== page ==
Popular Brazilian podcaster says the country should recognize a Nazi party

Bruno Aiub, who goes by the name of Monark on social media, made the comments on an episode of his Flow podcast, which has millions of YouTube subscribers.

A Nazi armband with a swastika displayed in the Deutsches Historisches Museum, Berlin, Germany (photo credit: Wikimedia Commons)
A Nazi armband with a swastika displayed in the Deutsches Historisches Museum, Berlin, Germany
(photo credit: Wikimedia Commons)

Jewish organizations in Brazil are outraged after a popular podcast presenter said the country should recognize a Nazi party by law.

Bruno Aiub, who goes by the name of Monark on social media, made the comments on an episode of his Flow podcast, which has millions of YouTube subscribers, that aired on Monday. 

He was in conversation with parliament members Tabata Amaral and Kim Kataguiri. Amaral pushed back, saying that “freedom of expression ends when your expression puts another’s life at risk,” and she said that Nazism puts the Jewish population at risk.

Monark defended his stance, adding on to his previous statement that he believes “if someone wants to be anti-Jew, they should have the right to be.” 

Later in the episode, Kataguiri added fuel to the fire, saying he was against the criminalization of Nazism in Germany. 

Brazil's President Jair Bolsonaro speaks during a ceremony to celebrate the International Anti-Corruption Day 2021 at the Planalto Palace in Brasilia, Brazil, December 9, 2021. (credit: REUTERS/ADRIANO MACHADO/FILE PHOTO)Brazil's President Jair Bolsonaro speaks during a ceremony to celebrate the International Anti-Corruption Day 2021 at the Planalto Palace in Brasilia, Brazil, December 9, 2021. (credit: REUTERS/ADRIANO MACHADO/FILE PHOTO)

Monark posted an apology video on Twitter on Tuesday, claiming that he was very drunk and that he hopes people will be understanding. He didn’t seek an apology for the idea, rather what he said was the insensitive way he presented it. 

His podcast studio took down the episode and cut ties with him.

The incident did not die down: Also on Tuesday night, Adrilles Jorge, a prominent TV commentator and leading supporter of right-wing President Jair Bolsonaro, drew scrutiny after making a Nazi salute at the end of a debate about Monark’s podcast on the Jovem Pan TV show, in which he defended Kataguiri.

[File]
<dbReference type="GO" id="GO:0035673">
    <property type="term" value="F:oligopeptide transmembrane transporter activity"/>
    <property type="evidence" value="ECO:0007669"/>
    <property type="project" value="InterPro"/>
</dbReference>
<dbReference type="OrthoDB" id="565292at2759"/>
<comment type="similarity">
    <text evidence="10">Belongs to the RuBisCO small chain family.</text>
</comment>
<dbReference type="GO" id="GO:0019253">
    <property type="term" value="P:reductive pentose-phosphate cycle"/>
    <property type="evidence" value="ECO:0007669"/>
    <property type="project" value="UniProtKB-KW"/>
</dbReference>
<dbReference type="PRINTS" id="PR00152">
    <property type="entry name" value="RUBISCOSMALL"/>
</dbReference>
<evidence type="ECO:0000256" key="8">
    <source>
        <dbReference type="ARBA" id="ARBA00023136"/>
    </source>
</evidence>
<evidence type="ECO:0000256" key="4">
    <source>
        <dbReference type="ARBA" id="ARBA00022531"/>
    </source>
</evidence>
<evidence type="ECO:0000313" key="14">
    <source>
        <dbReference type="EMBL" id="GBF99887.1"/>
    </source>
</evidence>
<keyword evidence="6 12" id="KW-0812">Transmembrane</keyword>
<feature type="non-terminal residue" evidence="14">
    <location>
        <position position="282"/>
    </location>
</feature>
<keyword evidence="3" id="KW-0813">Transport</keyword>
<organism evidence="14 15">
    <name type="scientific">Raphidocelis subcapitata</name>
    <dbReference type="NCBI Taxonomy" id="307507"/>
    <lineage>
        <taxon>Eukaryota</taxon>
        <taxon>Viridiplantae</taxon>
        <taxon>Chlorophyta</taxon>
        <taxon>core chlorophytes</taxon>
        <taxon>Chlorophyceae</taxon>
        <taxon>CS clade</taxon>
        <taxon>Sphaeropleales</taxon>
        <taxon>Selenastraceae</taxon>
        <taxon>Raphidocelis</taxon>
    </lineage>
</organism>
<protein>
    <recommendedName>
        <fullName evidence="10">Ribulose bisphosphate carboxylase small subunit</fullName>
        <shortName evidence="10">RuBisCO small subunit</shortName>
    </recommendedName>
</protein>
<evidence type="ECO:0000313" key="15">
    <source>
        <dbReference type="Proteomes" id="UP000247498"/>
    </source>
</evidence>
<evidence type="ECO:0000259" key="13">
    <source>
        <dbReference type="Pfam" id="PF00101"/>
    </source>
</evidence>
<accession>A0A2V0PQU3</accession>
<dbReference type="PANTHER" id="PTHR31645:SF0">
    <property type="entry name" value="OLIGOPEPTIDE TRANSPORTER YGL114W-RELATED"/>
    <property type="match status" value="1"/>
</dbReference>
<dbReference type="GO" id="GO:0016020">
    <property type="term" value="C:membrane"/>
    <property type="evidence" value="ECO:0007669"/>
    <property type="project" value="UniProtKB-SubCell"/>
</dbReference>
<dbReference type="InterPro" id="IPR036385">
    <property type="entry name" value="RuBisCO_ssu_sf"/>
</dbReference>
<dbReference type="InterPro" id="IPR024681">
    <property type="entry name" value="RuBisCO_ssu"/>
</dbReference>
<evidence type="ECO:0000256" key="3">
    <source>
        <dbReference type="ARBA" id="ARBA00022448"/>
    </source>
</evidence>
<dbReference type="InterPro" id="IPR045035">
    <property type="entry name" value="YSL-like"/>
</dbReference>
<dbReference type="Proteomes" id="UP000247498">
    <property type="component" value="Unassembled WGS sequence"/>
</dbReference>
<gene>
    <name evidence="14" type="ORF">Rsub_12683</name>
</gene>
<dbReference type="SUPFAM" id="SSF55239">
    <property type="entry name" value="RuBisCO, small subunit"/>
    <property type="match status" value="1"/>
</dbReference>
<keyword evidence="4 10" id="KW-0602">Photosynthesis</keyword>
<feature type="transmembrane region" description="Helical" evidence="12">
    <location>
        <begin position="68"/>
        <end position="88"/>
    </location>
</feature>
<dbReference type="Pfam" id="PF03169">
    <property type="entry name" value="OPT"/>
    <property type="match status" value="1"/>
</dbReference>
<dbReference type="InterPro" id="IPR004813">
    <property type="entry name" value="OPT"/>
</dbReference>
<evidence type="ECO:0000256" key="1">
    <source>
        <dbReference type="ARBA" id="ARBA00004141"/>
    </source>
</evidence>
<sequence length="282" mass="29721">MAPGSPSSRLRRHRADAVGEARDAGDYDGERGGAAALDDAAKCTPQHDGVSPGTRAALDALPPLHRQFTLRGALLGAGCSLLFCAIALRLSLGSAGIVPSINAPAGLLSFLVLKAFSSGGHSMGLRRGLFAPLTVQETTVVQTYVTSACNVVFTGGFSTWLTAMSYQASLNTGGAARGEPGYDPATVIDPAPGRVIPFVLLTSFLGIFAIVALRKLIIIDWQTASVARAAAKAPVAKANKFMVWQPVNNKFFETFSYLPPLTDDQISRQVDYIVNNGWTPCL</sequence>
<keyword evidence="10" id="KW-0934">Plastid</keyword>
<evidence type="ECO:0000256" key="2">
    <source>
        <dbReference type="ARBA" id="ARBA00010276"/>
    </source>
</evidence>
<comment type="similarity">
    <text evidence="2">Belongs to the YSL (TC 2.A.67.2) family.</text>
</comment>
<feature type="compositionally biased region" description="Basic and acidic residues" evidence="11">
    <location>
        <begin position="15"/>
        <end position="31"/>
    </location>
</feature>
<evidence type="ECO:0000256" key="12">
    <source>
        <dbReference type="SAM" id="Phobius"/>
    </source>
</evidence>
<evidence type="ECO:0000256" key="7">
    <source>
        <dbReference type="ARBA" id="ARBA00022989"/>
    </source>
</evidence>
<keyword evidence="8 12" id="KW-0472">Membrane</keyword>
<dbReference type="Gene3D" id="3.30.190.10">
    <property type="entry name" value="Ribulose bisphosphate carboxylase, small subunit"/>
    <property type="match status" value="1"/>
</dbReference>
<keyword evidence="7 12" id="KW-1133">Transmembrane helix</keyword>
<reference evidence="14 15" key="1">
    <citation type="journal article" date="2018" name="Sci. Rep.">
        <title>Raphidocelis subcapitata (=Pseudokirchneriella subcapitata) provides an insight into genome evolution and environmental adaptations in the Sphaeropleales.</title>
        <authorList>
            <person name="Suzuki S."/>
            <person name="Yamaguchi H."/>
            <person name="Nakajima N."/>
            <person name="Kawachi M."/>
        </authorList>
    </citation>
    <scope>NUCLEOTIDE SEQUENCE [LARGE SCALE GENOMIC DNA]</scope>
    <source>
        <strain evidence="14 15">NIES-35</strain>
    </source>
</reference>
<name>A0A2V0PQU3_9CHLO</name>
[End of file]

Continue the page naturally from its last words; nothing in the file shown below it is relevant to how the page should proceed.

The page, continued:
Jewish organizations, such as Jews for Democracy and the Instituto Brasil-Israel, were quick to respond on Twitter, denouncing Monark’s statements. The Confederação Israelita do Brasil, the umbrella group of Brazilian Jewish communities and organizations, also released a statement condemning Monark. 

Jews for Democracy wrote, “Ideologies that aim to eliminate others must be banned. Racism and persecution of any identities are not freedom of expression.” 

IBI also condemned the podcast on their social media accounts while simultaneously putting pressure on the podcast’s sponsors, Insider Store and Flash Beneficios, to end their support of the show — which they both did within 24 hours of the episode’s release.

To address the controversy, the podcast invited André Lajst, executive director of the Brazilian chapter of StandWithUs, a pro-Israel advocacy organization, onto its episode on Tuesday. In it, Lajst discussed how the Nazi party rose to power in Germany.

“My objective,” Lajst wrote about the episode on Twitter, “was to correct statements made on the program yesterday, the 7th, in favor of the existence of a Nazi party in Brazil and the possibility of someone claiming to be anti-Jewish.”

Jewish groups in Brazil have been worried about the resurgence of Nazi rhetoric since Bolsonaro rose to power. In defense of his reluctance to shut down his country to reduce COVID-19 cases, Bolsonaro employed the expression “work sets you free,” which many felt trivialized a phrase associated with Auschwitz. Bolsonaro’s supporters have also been known to make Nazi salutes, including at rallies supporting the president. One of his aides was accused of flashing a white supremacist hand signal during a legislative hearing. 

The Monark incident comes during the same week that a far-right extremist from Germany, Nikolai Nerling, took shelter in Brazil to avoid being punished for his record of Holocaust denial — which is illegal in Germany. Nerling has continued to record and disseminate online content that denies the Holocaust while touring cities in the south of Brazil.